CITOEYEN.NE.S organises its activities along five lines of research and action:


How to logically describe and operationally define a “multi-scale” cognitive paradigm that encompasses different institutionalised fields of knowledge? Along which lines of the history of concepts and in which fields and specialised languages is it legitimate to look for continuity and discontinuity with the idea of “multiplicity of the scales of…” (analysis, representation, organisation etc.) and with the idea of logical-axiological non-hierarchicality between these scales? What implicit theoretical and methodological assumptions underpinning the dominant cognitive and ethical paradigm are in contradiction with this “multi-scale” approach and are therefore highlighted by it? How can the presence of “methodological nationalism”, “identity exclusivism”, “logical-axiological binarism” and other cognitive tendencies that are as misguided as they are unreflective and rooted in current culture be identified in scientific and political discourse and practice? To what extent can these issues contribute effectively to addressing the issue of human ‘sustainability’?


If we keep educating like this, will we be able to keep educating like this? In other words: is our way of educating sustainable? How can we cultivate relationships, places, situations and educational institutions really capable of stimulating the maturation of autonomous and participating subjectivities on all the different geographical and institutional scales of community belonging and civic action? What ideas and what experiments should be developed and tested together with those who are committed to the educational field in order to develop a pedagogy of contradictions, of problems and ‘common’ goods (on various scales!), of interdependencies… without which any attempt to stimulate individual civic commitment is impossible and inauthentic? How can we strengthen the deep connection between the development of autonomous subjectivities, the formation of active citizens, the growth of a desire to know and to know how to do things together with others, in the practices of school systems and lifelong learning contexts? Which contents, which strategies and which methods can be used to translate these questions into operational proposals for the training of trainers, the planning and programming of education, the creation of materials, tools and direct interventions, the organisation and functioning of educational communities, decision-making in terms of policies and regulations on various institutional scales (with particular attention to the creation of a European Education Area)?


To what extent is the concept of “scale” also operational in the hermeneutic and aesthetic fields? And what theoretical and methodological consequences can it have, both in terms of analysis and artistic production? Are there any relevant conceptual links between it and the ideas of micro- and macro-figurality, of a quantitative definition of the “literary”, of Ignacio Matte Blanco’s “bi-logic”, of a critique of exclusivist identities… all still too little known contributions that Francesco Orlando (1934-2010) gave to the scientific debate in the humanities? What is the relationship between artistic production, ideological-political discourse and cultural paradigms, in other words: what contributions can art and the study of art actually make to the civic development of human beings?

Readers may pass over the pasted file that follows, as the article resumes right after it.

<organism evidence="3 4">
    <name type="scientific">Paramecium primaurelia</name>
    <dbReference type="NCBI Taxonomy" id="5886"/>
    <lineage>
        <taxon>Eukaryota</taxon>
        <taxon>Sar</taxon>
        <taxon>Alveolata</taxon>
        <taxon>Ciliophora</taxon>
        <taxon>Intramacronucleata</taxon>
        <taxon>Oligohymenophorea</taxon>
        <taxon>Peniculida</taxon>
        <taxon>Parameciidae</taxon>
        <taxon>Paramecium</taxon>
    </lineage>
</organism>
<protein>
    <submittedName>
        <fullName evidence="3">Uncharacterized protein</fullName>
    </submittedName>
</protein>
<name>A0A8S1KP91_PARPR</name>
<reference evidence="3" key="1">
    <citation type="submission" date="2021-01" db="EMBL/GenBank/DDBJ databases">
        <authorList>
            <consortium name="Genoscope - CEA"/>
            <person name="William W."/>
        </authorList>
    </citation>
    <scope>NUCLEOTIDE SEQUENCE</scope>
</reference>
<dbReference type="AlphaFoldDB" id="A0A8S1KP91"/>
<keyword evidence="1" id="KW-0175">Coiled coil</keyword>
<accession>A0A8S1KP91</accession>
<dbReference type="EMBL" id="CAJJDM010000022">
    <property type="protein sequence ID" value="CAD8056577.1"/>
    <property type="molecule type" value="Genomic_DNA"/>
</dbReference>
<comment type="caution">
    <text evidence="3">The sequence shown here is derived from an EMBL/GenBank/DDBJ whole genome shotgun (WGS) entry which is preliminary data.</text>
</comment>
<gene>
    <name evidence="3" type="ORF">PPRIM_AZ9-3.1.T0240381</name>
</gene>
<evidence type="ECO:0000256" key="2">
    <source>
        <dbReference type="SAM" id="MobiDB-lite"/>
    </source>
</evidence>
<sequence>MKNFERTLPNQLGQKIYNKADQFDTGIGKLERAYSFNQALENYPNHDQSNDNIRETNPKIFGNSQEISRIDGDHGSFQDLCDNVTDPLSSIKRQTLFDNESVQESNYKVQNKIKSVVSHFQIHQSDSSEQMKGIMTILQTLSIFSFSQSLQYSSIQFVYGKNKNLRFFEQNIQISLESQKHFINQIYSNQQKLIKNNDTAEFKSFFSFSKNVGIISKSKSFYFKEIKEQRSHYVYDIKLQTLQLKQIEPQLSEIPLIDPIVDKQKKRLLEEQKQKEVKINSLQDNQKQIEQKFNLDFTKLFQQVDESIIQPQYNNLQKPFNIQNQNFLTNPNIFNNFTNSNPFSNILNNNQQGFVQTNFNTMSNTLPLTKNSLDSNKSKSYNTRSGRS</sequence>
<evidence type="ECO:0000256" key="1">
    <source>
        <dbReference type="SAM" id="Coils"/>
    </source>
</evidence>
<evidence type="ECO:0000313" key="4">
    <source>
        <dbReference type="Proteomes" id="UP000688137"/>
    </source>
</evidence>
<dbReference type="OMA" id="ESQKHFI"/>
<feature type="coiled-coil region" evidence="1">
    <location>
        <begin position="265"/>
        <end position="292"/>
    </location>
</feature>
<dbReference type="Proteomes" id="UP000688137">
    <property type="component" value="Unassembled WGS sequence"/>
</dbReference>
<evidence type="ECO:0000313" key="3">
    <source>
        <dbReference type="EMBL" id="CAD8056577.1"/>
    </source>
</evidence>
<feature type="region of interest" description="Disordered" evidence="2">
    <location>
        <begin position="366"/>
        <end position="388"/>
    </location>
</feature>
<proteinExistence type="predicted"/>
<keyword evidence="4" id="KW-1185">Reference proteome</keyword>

What language policies, on the various institutional scales, for the development of a human society “united in diversity” and, therefore, endowed with a greater chance of survival and sustainable existence in the Earth system? What is the role of the European Union with regard to this objective and what is the link between language policies and educational policies? How can multilingualism be enhanced in real school practices? What contribution can linguistic and semiotic analysis provide, as well as the enhancement of the expressive faculties and awareness of each individual, to the recognition of epistemological biases, ethical contradictions, unreflected residues of hate language and discrimination, thus helping the development of a new anti-hierarchical “culture” of identity and civic pluralism that shifts the emotional centre of gravity of public discourse from the defence of absolute identities to the collaborative development of solutions to common and interdependent problems?


What historiographical questions and themes of public debate does the elaboration of a “multi-scale” paradigm raise for the understanding and exercise of civic participation? In which existing issues and themes, in the contemporary context, does it allow to intervene with new, divergent and however stimulating contributions to the academic debate, to public decision-making and to the growth of collective awareness? To what extent can these issues contribute effectively to addressing the need for human ‘sustainability’? Is it possible to identify significant relationships, on a historical and scientific-social level, between the emergence of new questions, new facts, new interpretations of the collective past on various time scales and the various fracture lines and conflicts in the contemporary world in terms of scientific paradigms, practices and mentalities, economic-social power relations, legal-institutional arrangements, ideological-political structures…?